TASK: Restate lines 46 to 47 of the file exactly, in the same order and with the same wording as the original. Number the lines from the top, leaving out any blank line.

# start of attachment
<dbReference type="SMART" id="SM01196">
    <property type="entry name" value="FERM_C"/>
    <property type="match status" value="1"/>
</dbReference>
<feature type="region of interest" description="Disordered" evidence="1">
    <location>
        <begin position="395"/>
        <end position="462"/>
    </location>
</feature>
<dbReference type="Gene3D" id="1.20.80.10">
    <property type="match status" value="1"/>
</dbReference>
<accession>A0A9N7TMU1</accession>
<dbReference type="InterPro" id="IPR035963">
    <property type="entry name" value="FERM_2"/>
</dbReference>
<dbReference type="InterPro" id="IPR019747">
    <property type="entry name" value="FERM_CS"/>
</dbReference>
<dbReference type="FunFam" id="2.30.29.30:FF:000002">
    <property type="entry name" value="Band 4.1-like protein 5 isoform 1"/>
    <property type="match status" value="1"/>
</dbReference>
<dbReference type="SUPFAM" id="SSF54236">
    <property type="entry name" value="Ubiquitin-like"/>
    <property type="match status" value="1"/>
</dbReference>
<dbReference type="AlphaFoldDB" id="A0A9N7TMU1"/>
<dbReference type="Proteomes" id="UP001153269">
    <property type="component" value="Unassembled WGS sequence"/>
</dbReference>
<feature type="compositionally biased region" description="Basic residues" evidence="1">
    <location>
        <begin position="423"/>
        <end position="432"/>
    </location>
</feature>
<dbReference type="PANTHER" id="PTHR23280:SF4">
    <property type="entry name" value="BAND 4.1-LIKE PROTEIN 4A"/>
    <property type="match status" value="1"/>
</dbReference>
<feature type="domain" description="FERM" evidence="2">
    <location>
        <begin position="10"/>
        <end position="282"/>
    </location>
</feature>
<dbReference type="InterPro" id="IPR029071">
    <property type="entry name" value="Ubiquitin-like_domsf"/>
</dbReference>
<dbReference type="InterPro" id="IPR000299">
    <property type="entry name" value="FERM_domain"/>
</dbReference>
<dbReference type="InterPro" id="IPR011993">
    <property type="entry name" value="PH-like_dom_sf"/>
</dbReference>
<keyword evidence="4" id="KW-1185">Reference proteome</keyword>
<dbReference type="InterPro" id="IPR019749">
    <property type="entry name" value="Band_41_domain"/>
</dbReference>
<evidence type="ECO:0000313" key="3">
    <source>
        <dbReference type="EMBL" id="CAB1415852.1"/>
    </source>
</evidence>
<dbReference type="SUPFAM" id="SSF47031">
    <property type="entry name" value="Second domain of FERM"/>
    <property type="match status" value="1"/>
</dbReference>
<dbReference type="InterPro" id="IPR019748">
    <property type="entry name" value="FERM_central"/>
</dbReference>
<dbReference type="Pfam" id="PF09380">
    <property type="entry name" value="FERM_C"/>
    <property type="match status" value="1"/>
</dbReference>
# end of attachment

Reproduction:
        <end position="282"/>
    </location>